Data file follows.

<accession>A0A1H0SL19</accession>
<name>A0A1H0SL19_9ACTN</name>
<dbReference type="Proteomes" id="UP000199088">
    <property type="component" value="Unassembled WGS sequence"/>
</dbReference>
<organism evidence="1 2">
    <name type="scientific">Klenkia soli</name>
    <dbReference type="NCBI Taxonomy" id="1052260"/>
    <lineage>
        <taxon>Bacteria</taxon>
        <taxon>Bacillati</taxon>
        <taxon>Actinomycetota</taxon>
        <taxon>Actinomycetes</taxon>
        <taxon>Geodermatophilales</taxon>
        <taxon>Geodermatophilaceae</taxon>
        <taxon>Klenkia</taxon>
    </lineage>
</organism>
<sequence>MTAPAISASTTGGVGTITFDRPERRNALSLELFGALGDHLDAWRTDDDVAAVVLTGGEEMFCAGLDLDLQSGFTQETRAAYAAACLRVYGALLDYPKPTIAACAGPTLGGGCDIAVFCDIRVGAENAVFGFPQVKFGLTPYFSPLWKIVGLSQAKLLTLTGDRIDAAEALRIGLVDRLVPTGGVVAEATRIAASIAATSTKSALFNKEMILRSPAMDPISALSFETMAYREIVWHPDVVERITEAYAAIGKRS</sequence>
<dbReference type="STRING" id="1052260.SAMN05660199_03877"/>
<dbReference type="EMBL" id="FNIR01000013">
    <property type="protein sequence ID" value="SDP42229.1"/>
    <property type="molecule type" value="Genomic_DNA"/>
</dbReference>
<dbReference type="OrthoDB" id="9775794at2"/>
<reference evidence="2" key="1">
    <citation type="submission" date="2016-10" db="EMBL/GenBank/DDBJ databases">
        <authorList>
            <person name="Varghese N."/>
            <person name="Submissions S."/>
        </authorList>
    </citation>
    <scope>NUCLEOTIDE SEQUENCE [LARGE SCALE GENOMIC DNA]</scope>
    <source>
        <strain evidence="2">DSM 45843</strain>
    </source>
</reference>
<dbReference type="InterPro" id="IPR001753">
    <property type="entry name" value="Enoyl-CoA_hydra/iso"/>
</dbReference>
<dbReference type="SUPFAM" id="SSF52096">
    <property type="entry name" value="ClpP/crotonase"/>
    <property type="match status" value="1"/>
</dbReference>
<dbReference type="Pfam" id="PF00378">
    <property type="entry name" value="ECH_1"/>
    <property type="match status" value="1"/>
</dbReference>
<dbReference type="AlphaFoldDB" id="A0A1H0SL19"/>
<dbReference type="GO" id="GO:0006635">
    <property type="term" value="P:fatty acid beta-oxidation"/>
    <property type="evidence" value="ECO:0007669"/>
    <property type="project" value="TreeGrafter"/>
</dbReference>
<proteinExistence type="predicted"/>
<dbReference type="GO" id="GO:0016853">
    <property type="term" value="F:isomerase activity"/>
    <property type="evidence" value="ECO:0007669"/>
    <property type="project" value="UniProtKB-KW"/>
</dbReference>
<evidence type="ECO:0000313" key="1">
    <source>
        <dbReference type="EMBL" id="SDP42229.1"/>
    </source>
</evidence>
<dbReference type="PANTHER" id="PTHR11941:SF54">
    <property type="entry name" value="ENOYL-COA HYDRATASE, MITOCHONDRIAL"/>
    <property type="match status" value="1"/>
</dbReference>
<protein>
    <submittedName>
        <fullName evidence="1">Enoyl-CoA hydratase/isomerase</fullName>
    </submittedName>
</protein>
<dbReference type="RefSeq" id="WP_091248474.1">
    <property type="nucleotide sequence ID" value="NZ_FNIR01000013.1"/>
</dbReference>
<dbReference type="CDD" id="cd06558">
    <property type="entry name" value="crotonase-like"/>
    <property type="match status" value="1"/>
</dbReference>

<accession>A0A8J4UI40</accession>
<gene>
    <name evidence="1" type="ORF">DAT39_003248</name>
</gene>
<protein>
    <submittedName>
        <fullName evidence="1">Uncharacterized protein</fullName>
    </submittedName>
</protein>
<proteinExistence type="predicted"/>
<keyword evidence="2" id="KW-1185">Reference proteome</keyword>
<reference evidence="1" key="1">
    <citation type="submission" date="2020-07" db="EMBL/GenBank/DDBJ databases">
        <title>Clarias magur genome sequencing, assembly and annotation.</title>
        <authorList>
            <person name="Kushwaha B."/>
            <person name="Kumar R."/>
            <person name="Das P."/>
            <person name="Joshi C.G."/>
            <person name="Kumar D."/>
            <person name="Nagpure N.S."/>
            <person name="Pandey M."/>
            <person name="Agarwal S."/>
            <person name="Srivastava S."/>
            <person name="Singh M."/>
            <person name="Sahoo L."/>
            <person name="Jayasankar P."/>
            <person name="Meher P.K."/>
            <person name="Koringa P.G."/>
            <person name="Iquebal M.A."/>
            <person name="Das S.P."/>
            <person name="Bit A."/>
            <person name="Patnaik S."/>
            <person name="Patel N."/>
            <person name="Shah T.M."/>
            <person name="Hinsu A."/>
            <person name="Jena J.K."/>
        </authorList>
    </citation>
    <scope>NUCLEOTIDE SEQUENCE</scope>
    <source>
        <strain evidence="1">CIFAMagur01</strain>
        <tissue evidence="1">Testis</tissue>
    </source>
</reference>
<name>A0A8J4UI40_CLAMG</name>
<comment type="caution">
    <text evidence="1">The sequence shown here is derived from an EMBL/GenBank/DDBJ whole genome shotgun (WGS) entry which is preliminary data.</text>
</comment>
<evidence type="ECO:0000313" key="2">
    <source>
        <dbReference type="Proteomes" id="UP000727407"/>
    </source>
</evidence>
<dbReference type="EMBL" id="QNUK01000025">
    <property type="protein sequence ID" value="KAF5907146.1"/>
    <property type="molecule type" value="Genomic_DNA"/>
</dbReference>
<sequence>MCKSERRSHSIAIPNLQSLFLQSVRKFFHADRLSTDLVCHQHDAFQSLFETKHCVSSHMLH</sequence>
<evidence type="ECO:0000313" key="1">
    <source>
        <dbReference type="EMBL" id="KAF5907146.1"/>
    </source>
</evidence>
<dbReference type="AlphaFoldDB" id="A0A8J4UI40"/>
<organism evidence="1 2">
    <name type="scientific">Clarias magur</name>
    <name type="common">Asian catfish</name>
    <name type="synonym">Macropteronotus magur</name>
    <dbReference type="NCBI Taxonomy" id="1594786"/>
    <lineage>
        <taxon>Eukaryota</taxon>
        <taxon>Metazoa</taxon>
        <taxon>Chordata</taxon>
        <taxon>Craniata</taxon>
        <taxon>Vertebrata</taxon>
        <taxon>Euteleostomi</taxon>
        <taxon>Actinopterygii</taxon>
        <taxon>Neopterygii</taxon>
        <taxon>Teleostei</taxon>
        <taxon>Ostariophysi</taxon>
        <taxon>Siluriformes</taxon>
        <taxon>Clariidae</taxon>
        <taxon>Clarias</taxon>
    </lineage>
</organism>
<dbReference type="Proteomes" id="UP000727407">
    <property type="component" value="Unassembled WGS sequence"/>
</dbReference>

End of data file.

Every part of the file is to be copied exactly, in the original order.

<accession>A0A1H0SL19</accession>
<name>A0A1H0SL19_9ACTN</name>
<dbReference type="Proteomes" id="UP000199088">
    <property type="component" value="Unassembled WGS sequence"/>
</dbReference>
<organism evidence="1 2">
    <name type="scientific">Klenkia soli</name>
    <dbReference type="NCBI Taxonomy" id="1052260"/>
    <lineage>
        <taxon>Bacteria</taxon>
        <taxon>Bacillati</taxon>
        <taxon>Actinomycetota</taxon>
        <taxon>Actinomycetes</taxon>
        <taxon>Geodermatophilales</taxon>
        <taxon>Geodermatophilaceae</taxon>
        <taxon>Klenkia</taxon>
    </lineage>
</organism>
<sequence>MTAPAISASTTGGVGTITFDRPERRNALSLELFGALGDHLDAWRTDDDVAAVVLTGGEEMFCAGLDLDLQSGFTQETRAAYAAACLRVYGALLDYPKPTIAACAGPTLGGGCDIAVFCDIRVGAENAVFGFPQVKFGLTPYFSPLWKIVGLSQAKLLTLTGDRIDAAEALRIGLVDRLVPTGGVVAEATRIAASIAATSTKSALFNKEMILRSPAMDPISALSFETMAYREIVWHPDVVERITEAYAAIGKRS</sequence>
<dbReference type="STRING" id="1052260.SAMN05660199_03877"/>
<dbReference type="EMBL" id="FNIR01000013">
    <property type="protein sequence ID" value="SDP42229.1"/>
    <property type="molecule type" value="Genomic_DNA"/>
</dbReference>
<dbReference type="OrthoDB" id="9775794at2"/>
<reference evidence="2" key="1">
    <citation type="submission" date="2016-10" db="EMBL/GenBank/DDBJ databases">
        <authorList>
            <person name="Varghese N."/>
            <person name="Submissions S."/>
        </authorList>
    </citation>
    <scope>NUCLEOTIDE SEQUENCE [LARGE SCALE GENOMIC DNA]</scope>
    <source>
        <strain evidence="2">DSM 45843</strain>
    </source>
</reference>
<dbReference type="InterPro" id="IPR001753">
    <property type="entry name" value="Enoyl-CoA_hydra/iso"/>
</dbReference>
<dbReference type="SUPFAM" id="SSF52096">
    <property type="entry name" value="ClpP/crotonase"/>
    <property type="match status" value="1"/>
</dbReference>
<dbReference type="Pfam" id="PF00378">
    <property type="entry name" value="ECH_1"/>
    <property type="match status" value="1"/>
</dbReference>
<dbReference type="AlphaFoldDB" id="A0A1H0SL19"/>
<dbReference type="GO" id="GO:0006635">
    <property type="term" value="P:fatty acid beta-oxidation"/>
    <property type="evidence" value="ECO:0007669"/>
    <property type="project" value="TreeGrafter"/>
</dbReference>
<proteinExistence type="predicted"/>
<dbReference type="GO" id="GO:0016853">
    <property type="term" value="F:isomerase activity"/>
    <property type="evidence" value="ECO:0007669"/>
    <property type="project" value="UniProtKB-KW"/>
</dbReference>
<evidence type="ECO:0000313" key="1">
    <source>
        <dbReference type="EMBL" id="SDP42229.1"/>
    </source>
</evidence>
<dbReference type="PANTHER" id="PTHR11941:SF54">
    <property type="entry name" value="ENOYL-COA HYDRATASE, MITOCHONDRIAL"/>
    <property type="match status" value="1"/>
</dbReference>
<protein>
    <submittedName>
        <fullName evidence="1">Enoyl-CoA hydratase/isomerase</fullName>
    </submittedName>
</protein>
<dbReference type="RefSeq" id="WP_091248474.1">
    <property type="nucleotide sequence ID" value="NZ_FNIR01000013.1"/>
</dbReference>
<dbReference type="CDD" id="cd06558">
    <property type="entry name" value="crotonase-like"/>
    <property type="match status" value="1"/>
</dbReference>

<accession>A0A8J4UI40</accession>
<gene>
    <name evidence="1" type="ORF">DAT39_003248</name>
</gene>
<protein>
    <submittedName>
        <fullName evidence="1">Uncharacterized protein</fullName>
    </submittedName>
</protein>
<proteinExistence type="predicted"/>
<keyword evidence="2" id="KW-1185">Reference proteome</keyword>
<reference evidence="1" key="1">
    <citation type="submission" date="2020-07" db="EMBL/GenBank/DDBJ databases">
        <title>Clarias magur genome sequencing, assembly and annotation.</title>
        <authorList>
            <person name="Kushwaha B."/>
            <person name="Kumar R."/>
            <person name="Das P."/>
            <person name="Joshi C.G."/>
            <person name="Kumar D."/>
            <person name="Nagpure N.S."/>
            <person name="Pandey M."/>
            <person name="Agarwal S."/>
            <person name="Srivastava S."/>
            <person name="Singh M."/>
            <person name="Sahoo L."/>
            <person name="Jayasankar P."/>
            <person name="Meher P.K."/>
            <person name="Koringa P.G."/>
            <person name="Iquebal M.A."/>
            <person name="Das S.P."/>
            <person name="Bit A."/>
            <person name="Patnaik S."/>
            <person name="Patel N."/>
            <person name="Shah T.M."/>
            <person name="Hinsu A."/>
            <person name="Jena J.K."/>
        </authorList>
    </citation>
    <scope>NUCLEOTIDE SEQUENCE</scope>
    <source>
        <strain evidence="1">CIFAMagur01</strain>
        <tissue evidence="1">Testis</tissue>
    </source>
</reference>
<name>A0A8J4UI40_CLAMG</name>
<comment type="caution">
    <text evidence="1">The sequence shown here is derived from an EMBL/GenBank/DDBJ whole genome shotgun (WGS) entry which is preliminary data.</text>
</comment>
<evidence type="ECO:0000313" key="2">
    <source>
        <dbReference type="Proteomes" id="UP000727407"/>
    </source>
</evidence>
<dbReference type="EMBL" id="QNUK01000025">
    <property type="protein sequence ID" value="KAF5907146.1"/>
    <property type="molecule type" value="Genomic_DNA"/>
</dbReference>
<sequence>MCKSERRSHSIAIPNLQSLFLQSVRKFFHADRLSTDLVCHQHDAFQSLFETKHCVSSHMLH</sequence>
<evidence type="ECO:0000313" key="1">
    <source>
        <dbReference type="EMBL" id="KAF5907146.1"/>
    </source>
</evidence>
<dbReference type="AlphaFoldDB" id="A0A8J4UI40"/>
<organism evidence="1 2">
    <name type="scientific">Clarias magur</name>
    <name type="common">Asian catfish</name>
    <name type="synonym">Macropteronotus magur</name>
    <dbReference type="NCBI Taxonomy" id="1594786"/>
    <lineage>
        <taxon>Eukaryota</taxon>
        <taxon>Metazoa</taxon>
        <taxon>Chordata</taxon>
        <taxon>Craniata</taxon>
        <taxon>Vertebrata</taxon>
        <taxon>Euteleostomi</taxon>
        <taxon>Actinopterygii</taxon>
        <taxon>Neopterygii</taxon>
        <taxon>Teleostei</taxon>
        <taxon>Ostariophysi</taxon>
        <taxon>Siluriformes</taxon>
        <taxon>Clariidae</taxon>
        <taxon>Clarias</taxon>
    </lineage>
</organism>
<dbReference type="Proteomes" id="UP000727407">
    <property type="component" value="Unassembled WGS sequence"/>
</dbReference>